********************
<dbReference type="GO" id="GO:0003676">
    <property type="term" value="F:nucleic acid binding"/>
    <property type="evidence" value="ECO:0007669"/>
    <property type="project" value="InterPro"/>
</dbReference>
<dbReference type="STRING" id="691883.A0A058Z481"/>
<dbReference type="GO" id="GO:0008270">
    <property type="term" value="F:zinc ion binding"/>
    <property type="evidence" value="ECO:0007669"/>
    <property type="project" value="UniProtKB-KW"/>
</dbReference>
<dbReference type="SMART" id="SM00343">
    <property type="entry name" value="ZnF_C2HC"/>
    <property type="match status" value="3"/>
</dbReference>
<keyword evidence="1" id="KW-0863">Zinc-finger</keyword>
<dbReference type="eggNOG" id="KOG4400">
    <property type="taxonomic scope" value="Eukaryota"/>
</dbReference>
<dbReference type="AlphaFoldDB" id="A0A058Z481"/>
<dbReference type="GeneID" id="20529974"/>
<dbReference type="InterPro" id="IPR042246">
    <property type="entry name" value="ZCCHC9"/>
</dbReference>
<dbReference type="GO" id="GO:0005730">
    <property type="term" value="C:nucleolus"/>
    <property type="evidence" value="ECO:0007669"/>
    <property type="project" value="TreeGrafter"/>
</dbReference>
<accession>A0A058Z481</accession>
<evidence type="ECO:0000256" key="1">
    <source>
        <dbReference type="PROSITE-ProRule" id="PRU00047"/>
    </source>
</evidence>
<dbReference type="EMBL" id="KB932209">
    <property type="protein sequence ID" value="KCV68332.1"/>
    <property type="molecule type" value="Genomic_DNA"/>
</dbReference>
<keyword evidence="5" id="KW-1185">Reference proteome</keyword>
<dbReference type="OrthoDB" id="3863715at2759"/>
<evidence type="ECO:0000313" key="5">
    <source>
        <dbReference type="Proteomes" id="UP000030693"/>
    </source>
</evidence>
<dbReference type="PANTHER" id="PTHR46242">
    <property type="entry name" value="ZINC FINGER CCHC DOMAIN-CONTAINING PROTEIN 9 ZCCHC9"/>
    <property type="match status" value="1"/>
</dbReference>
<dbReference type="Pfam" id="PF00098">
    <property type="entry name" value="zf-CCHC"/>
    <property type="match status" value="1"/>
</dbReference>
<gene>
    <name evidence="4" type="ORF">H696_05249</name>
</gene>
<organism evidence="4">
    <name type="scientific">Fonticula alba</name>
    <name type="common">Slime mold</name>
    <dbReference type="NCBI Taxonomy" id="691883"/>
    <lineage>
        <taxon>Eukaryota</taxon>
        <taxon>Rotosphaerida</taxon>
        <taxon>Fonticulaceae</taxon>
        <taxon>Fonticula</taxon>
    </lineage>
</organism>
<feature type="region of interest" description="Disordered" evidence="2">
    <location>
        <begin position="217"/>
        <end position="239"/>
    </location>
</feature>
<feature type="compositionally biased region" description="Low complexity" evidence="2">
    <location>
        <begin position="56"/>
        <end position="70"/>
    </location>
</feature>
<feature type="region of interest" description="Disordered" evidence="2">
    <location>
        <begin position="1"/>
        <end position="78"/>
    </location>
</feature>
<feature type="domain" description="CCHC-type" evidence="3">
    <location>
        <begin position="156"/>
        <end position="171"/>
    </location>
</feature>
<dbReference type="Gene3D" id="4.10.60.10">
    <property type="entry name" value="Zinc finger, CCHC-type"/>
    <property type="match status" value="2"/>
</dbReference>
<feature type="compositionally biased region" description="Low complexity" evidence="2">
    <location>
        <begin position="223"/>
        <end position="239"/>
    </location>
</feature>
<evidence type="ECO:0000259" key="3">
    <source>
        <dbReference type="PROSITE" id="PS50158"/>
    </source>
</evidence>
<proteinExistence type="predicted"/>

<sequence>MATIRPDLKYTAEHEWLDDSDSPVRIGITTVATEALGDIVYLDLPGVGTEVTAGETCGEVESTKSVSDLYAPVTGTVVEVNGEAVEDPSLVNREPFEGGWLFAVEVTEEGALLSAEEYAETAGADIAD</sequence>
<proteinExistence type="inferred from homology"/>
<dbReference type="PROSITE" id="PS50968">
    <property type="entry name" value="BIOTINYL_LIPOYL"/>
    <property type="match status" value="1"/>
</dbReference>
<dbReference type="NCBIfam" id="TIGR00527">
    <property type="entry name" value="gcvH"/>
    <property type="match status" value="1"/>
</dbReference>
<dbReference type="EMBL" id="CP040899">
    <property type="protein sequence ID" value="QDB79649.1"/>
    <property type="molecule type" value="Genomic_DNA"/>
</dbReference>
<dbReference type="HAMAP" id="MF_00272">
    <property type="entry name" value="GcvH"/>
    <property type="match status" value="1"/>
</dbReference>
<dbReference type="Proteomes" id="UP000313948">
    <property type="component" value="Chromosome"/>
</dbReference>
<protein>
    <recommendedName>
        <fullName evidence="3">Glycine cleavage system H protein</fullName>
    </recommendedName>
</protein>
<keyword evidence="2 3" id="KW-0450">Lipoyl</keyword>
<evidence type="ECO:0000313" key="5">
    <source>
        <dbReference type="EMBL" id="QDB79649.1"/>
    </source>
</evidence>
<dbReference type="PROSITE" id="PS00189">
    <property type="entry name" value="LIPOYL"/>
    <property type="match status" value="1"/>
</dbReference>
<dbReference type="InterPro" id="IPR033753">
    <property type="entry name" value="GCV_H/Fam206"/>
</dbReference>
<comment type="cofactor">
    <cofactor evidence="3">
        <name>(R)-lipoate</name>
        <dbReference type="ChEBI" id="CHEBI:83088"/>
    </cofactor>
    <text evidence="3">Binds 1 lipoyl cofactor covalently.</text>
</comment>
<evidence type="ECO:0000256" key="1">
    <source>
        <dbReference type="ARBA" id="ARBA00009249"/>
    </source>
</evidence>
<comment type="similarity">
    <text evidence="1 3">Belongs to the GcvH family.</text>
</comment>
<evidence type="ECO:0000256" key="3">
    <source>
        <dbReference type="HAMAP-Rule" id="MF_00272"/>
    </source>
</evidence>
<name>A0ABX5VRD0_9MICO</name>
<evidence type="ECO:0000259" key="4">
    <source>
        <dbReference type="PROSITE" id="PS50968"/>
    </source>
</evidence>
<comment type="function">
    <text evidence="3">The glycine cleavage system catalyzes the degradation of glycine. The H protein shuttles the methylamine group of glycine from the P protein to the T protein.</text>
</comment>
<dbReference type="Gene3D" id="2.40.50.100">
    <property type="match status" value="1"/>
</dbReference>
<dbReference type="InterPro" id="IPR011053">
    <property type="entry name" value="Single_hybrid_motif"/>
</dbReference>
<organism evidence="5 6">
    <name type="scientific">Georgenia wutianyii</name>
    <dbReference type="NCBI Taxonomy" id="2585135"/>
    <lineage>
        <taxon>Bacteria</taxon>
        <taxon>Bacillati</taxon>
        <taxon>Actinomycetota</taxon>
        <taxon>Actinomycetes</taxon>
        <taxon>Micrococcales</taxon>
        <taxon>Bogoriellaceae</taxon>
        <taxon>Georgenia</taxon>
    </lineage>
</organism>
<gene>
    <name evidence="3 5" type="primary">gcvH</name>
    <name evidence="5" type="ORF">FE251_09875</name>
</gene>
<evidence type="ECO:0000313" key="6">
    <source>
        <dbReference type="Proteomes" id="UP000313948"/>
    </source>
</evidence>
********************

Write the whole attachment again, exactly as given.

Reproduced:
<dbReference type="GO" id="GO:0003676">
    <property type="term" value="F:nucleic acid binding"/>
    <property type="evidence" value="ECO:0007669"/>
    <property type="project" value="InterPro"/>
</dbReference>
<dbReference type="STRING" id="691883.A0A058Z481"/>
<dbReference type="GO" id="GO:0008270">
    <property type="term" value="F:zinc ion binding"/>
    <property type="evidence" value="ECO:0007669"/>
    <property type="project" value="UniProtKB-KW"/>
</dbReference>
<dbReference type="SMART" id="SM00343">
    <property type="entry name" value="ZnF_C2HC"/>
    <property type="match status" value="3"/>
</dbReference>
<keyword evidence="1" id="KW-0863">Zinc-finger</keyword>
<dbReference type="eggNOG" id="KOG4400">
    <property type="taxonomic scope" value="Eukaryota"/>
</dbReference>
<dbReference type="AlphaFoldDB" id="A0A058Z481"/>
<dbReference type="GeneID" id="20529974"/>
<dbReference type="InterPro" id="IPR042246">
    <property type="entry name" value="ZCCHC9"/>
</dbReference>
<dbReference type="GO" id="GO:0005730">
    <property type="term" value="C:nucleolus"/>
    <property type="evidence" value="ECO:0007669"/>
    <property type="project" value="TreeGrafter"/>
</dbReference>
<accession>A0A058Z481</accession>
<evidence type="ECO:0000256" key="1">
    <source>
        <dbReference type="PROSITE-ProRule" id="PRU00047"/>
    </source>
</evidence>
<dbReference type="EMBL" id="KB932209">
    <property type="protein sequence ID" value="KCV68332.1"/>
    <property type="molecule type" value="Genomic_DNA"/>
</dbReference>
<keyword evidence="5" id="KW-1185">Reference proteome</keyword>
<dbReference type="OrthoDB" id="3863715at2759"/>
<evidence type="ECO:0000313" key="5">
    <source>
        <dbReference type="Proteomes" id="UP000030693"/>
    </source>
</evidence>
<dbReference type="PANTHER" id="PTHR46242">
    <property type="entry name" value="ZINC FINGER CCHC DOMAIN-CONTAINING PROTEIN 9 ZCCHC9"/>
    <property type="match status" value="1"/>
</dbReference>
<dbReference type="Pfam" id="PF00098">
    <property type="entry name" value="zf-CCHC"/>
    <property type="match status" value="1"/>
</dbReference>
<gene>
    <name evidence="4" type="ORF">H696_05249</name>
</gene>
<organism evidence="4">
    <name type="scientific">Fonticula alba</name>
    <name type="common">Slime mold</name>
    <dbReference type="NCBI Taxonomy" id="691883"/>
    <lineage>
        <taxon>Eukaryota</taxon>
        <taxon>Rotosphaerida</taxon>
        <taxon>Fonticulaceae</taxon>
        <taxon>Fonticula</taxon>
    </lineage>
</organism>
<feature type="region of interest" description="Disordered" evidence="2">
    <location>
        <begin position="217"/>
        <end position="239"/>
    </location>
</feature>
<feature type="compositionally biased region" description="Low complexity" evidence="2">
    <location>
        <begin position="56"/>
        <end position="70"/>
    </location>
</feature>
<feature type="region of interest" description="Disordered" evidence="2">
    <location>
        <begin position="1"/>
        <end position="78"/>
    </location>
</feature>
<feature type="domain" description="CCHC-type" evidence="3">
    <location>
        <begin position="156"/>
        <end position="171"/>
    </location>
</feature>
<dbReference type="Gene3D" id="4.10.60.10">
    <property type="entry name" value="Zinc finger, CCHC-type"/>
    <property type="match status" value="2"/>
</dbReference>
<feature type="compositionally biased region" description="Low complexity" evidence="2">
    <location>
        <begin position="223"/>
        <end position="239"/>
    </location>
</feature>
<evidence type="ECO:0000259" key="3">
    <source>
        <dbReference type="PROSITE" id="PS50158"/>
    </source>
</evidence>
<proteinExistence type="predicted"/>

<sequence>MATIRPDLKYTAEHEWLDDSDSPVRIGITTVATEALGDIVYLDLPGVGTEVTAGETCGEVESTKSVSDLYAPVTGTVVEVNGEAVEDPSLVNREPFEGGWLFAVEVTEEGALLSAEEYAETAGADIAD</sequence>
<proteinExistence type="inferred from homology"/>
<dbReference type="PROSITE" id="PS50968">
    <property type="entry name" value="BIOTINYL_LIPOYL"/>
    <property type="match status" value="1"/>
</dbReference>
<dbReference type="NCBIfam" id="TIGR00527">
    <property type="entry name" value="gcvH"/>
    <property type="match status" value="1"/>
</dbReference>
<dbReference type="EMBL" id="CP040899">
    <property type="protein sequence ID" value="QDB79649.1"/>
    <property type="molecule type" value="Genomic_DNA"/>
</dbReference>
<dbReference type="HAMAP" id="MF_00272">
    <property type="entry name" value="GcvH"/>
    <property type="match status" value="1"/>
</dbReference>
<dbReference type="Proteomes" id="UP000313948">
    <property type="component" value="Chromosome"/>
</dbReference>
<protein>
    <recommendedName>
        <fullName evidence="3">Glycine cleavage system H protein</fullName>
    </recommendedName>
</protein>
<keyword evidence="2 3" id="KW-0450">Lipoyl</keyword>
<evidence type="ECO:0000313" key="5">
    <source>
        <dbReference type="EMBL" id="QDB79649.1"/>
    </source>
</evidence>
<dbReference type="PROSITE" id="PS00189">
    <property type="entry name" value="LIPOYL"/>
    <property type="match status" value="1"/>
</dbReference>
<dbReference type="InterPro" id="IPR033753">
    <property type="entry name" value="GCV_H/Fam206"/>
</dbReference>
<comment type="cofactor">
    <cofactor evidence="3">
        <name>(R)-lipoate</name>
        <dbReference type="ChEBI" id="CHEBI:83088"/>
    </cofactor>
    <text evidence="3">Binds 1 lipoyl cofactor covalently.</text>
</comment>
<evidence type="ECO:0000256" key="1">
    <source>
        <dbReference type="ARBA" id="ARBA00009249"/>
    </source>
</evidence>
<comment type="similarity">
    <text evidence="1 3">Belongs to the GcvH family.</text>
</comment>
<evidence type="ECO:0000256" key="3">
    <source>
        <dbReference type="HAMAP-Rule" id="MF_00272"/>
    </source>
</evidence>
<name>A0ABX5VRD0_9MICO</name>
<evidence type="ECO:0000259" key="4">
    <source>
        <dbReference type="PROSITE" id="PS50968"/>
    </source>
</evidence>
<comment type="function">
    <text evidence="3">The glycine cleavage system catalyzes the degradation of glycine. The H protein shuttles the methylamine group of glycine from the P protein to the T protein.</text>
</comment>
<dbReference type="Gene3D" id="2.40.50.100">
    <property type="match status" value="1"/>
</dbReference>
<dbReference type="InterPro" id="IPR011053">
    <property type="entry name" value="Single_hybrid_motif"/>
</dbReference>
<organism evidence="5 6">
    <name type="scientific">Georgenia wutianyii</name>
    <dbReference type="NCBI Taxonomy" id="2585135"/>
    <lineage>
        <taxon>Bacteria</taxon>
        <taxon>Bacillati</taxon>
        <taxon>Actinomycetota</taxon>
        <taxon>Actinomycetes</taxon>
        <taxon>Micrococcales</taxon>
        <taxon>Bogoriellaceae</taxon>
        <taxon>Georgenia</taxon>
    </lineage>
</organism>
<gene>
    <name evidence="3 5" type="primary">gcvH</name>
    <name evidence="5" type="ORF">FE251_09875</name>
</gene>
<evidence type="ECO:0000313" key="6">
    <source>
        <dbReference type="Proteomes" id="UP000313948"/>
    </source>
</evidence>